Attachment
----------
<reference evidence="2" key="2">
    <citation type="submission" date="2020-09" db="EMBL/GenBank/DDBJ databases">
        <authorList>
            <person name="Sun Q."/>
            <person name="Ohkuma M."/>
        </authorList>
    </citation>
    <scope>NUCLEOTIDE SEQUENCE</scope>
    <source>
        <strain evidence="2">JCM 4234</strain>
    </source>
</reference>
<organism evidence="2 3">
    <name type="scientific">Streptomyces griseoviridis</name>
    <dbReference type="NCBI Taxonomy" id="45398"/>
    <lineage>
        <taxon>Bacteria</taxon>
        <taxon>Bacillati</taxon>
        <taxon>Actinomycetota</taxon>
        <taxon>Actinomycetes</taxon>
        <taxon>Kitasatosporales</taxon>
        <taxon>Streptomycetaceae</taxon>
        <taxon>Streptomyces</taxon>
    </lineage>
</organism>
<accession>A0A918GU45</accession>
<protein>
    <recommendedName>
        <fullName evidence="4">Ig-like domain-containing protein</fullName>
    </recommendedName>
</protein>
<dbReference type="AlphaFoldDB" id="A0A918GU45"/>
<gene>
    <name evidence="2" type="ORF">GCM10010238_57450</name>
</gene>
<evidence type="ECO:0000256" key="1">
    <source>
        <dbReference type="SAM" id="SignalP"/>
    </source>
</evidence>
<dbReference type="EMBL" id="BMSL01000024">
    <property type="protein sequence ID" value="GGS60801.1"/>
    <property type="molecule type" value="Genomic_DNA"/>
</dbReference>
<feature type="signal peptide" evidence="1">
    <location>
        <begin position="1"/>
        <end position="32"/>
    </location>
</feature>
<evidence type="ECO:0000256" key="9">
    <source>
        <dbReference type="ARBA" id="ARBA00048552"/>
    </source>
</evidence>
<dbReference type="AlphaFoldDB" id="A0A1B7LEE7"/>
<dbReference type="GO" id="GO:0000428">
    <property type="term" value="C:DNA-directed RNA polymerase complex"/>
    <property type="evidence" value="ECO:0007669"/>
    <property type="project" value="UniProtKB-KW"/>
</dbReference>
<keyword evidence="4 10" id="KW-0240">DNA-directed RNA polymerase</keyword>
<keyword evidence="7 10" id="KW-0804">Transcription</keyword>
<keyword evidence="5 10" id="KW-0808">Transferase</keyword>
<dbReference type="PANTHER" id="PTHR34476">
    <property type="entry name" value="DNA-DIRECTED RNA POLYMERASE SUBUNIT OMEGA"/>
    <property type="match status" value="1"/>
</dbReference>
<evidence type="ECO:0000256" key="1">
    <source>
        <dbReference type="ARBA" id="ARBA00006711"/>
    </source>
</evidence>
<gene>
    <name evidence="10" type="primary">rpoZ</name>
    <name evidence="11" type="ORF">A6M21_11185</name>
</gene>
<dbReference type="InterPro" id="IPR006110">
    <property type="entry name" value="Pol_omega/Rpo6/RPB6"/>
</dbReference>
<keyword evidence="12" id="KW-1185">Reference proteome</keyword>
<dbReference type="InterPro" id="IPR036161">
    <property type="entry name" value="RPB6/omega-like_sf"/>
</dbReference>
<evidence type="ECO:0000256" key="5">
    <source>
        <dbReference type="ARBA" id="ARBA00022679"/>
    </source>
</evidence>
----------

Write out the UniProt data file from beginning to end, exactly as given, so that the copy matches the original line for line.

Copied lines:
<reference evidence="2" key="2">
    <citation type="submission" date="2020-09" db="EMBL/GenBank/DDBJ databases">
        <authorList>
            <person name="Sun Q."/>
            <person name="Ohkuma M."/>
        </authorList>
    </citation>
    <scope>NUCLEOTIDE SEQUENCE</scope>
    <source>
        <strain evidence="2">JCM 4234</strain>
    </source>
</reference>
<organism evidence="2 3">
    <name type="scientific">Streptomyces griseoviridis</name>
    <dbReference type="NCBI Taxonomy" id="45398"/>
    <lineage>
        <taxon>Bacteria</taxon>
        <taxon>Bacillati</taxon>
        <taxon>Actinomycetota</taxon>
        <taxon>Actinomycetes</taxon>
        <taxon>Kitasatosporales</taxon>
        <taxon>Streptomycetaceae</taxon>
        <taxon>Streptomyces</taxon>
    </lineage>
</organism>
<accession>A0A918GU45</accession>
<protein>
    <recommendedName>
        <fullName evidence="4">Ig-like domain-containing protein</fullName>
    </recommendedName>
</protein>
<dbReference type="AlphaFoldDB" id="A0A918GU45"/>
<gene>
    <name evidence="2" type="ORF">GCM10010238_57450</name>
</gene>
<evidence type="ECO:0000256" key="1">
    <source>
        <dbReference type="SAM" id="SignalP"/>
    </source>
</evidence>
<dbReference type="EMBL" id="BMSL01000024">
    <property type="protein sequence ID" value="GGS60801.1"/>
    <property type="molecule type" value="Genomic_DNA"/>
</dbReference>
<feature type="signal peptide" evidence="1">
    <location>
        <begin position="1"/>
        <end position="32"/>
    </location>
</feature>
<evidence type="ECO:0000256" key="9">
    <source>
        <dbReference type="ARBA" id="ARBA00048552"/>
    </source>
</evidence>
<dbReference type="AlphaFoldDB" id="A0A1B7LEE7"/>
<dbReference type="GO" id="GO:0000428">
    <property type="term" value="C:DNA-directed RNA polymerase complex"/>
    <property type="evidence" value="ECO:0007669"/>
    <property type="project" value="UniProtKB-KW"/>
</dbReference>
<keyword evidence="4 10" id="KW-0240">DNA-directed RNA polymerase</keyword>
<keyword evidence="7 10" id="KW-0804">Transcription</keyword>
<keyword evidence="5 10" id="KW-0808">Transferase</keyword>
<dbReference type="PANTHER" id="PTHR34476">
    <property type="entry name" value="DNA-DIRECTED RNA POLYMERASE SUBUNIT OMEGA"/>
    <property type="match status" value="1"/>
</dbReference>
<evidence type="ECO:0000256" key="1">
    <source>
        <dbReference type="ARBA" id="ARBA00006711"/>
    </source>
</evidence>
<gene>
    <name evidence="10" type="primary">rpoZ</name>
    <name evidence="11" type="ORF">A6M21_11185</name>
</gene>
<dbReference type="InterPro" id="IPR006110">
    <property type="entry name" value="Pol_omega/Rpo6/RPB6"/>
</dbReference>
<keyword evidence="12" id="KW-1185">Reference proteome</keyword>
<dbReference type="InterPro" id="IPR036161">
    <property type="entry name" value="RPB6/omega-like_sf"/>
</dbReference>
<evidence type="ECO:0000256" key="5">
    <source>
        <dbReference type="ARBA" id="ARBA00022679"/>
    </source>
</evidence>